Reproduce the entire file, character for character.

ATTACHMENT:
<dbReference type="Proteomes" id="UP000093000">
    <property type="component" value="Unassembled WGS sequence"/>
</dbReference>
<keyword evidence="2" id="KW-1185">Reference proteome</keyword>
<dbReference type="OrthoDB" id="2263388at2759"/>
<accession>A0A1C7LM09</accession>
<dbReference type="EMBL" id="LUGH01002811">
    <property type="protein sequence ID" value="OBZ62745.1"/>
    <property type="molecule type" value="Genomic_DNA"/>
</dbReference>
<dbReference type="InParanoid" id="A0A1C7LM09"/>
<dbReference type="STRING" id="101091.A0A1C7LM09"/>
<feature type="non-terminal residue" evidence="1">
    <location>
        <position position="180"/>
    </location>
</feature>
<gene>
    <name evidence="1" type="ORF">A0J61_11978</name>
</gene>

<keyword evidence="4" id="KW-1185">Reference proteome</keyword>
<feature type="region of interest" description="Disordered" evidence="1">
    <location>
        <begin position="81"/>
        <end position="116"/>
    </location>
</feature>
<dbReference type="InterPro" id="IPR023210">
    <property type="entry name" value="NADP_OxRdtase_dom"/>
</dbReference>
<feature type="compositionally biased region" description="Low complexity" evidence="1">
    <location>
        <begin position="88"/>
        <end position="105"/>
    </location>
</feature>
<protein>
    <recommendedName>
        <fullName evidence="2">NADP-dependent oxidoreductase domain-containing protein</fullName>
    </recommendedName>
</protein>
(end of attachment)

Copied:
<dbReference type="Proteomes" id="UP000093000">
    <property type="component" value="Unassembled WGS sequence"/>
</dbReference>
<keyword evidence="2" id="KW-1185">Reference proteome</keyword>
<dbReference type="OrthoDB" id="2263388at2759"/>
<accession>A0A1C7LM09</accession>
<dbReference type="EMBL" id="LUGH01002811">
    <property type="protein sequence ID" value="OBZ62745.1"/>
    <property type="molecule type" value="Genomic_DNA"/>
</dbReference>
<dbReference type="InParanoid" id="A0A1C7LM09"/>
<dbReference type="STRING" id="101091.A0A1C7LM09"/>
<feature type="non-terminal residue" evidence="1">
    <location>
        <position position="180"/>
    </location>
</feature>
<gene>
    <name evidence="1" type="ORF">A0J61_11978</name>
</gene>

<keyword evidence="4" id="KW-1185">Reference proteome</keyword>
<feature type="region of interest" description="Disordered" evidence="1">
    <location>
        <begin position="81"/>
        <end position="116"/>
    </location>
</feature>
<dbReference type="InterPro" id="IPR023210">
    <property type="entry name" value="NADP_OxRdtase_dom"/>
</dbReference>
<feature type="compositionally biased region" description="Low complexity" evidence="1">
    <location>
        <begin position="88"/>
        <end position="105"/>
    </location>
</feature>
<protein>
    <recommendedName>
        <fullName evidence="2">NADP-dependent oxidoreductase domain-containing protein</fullName>
    </recommendedName>
</protein>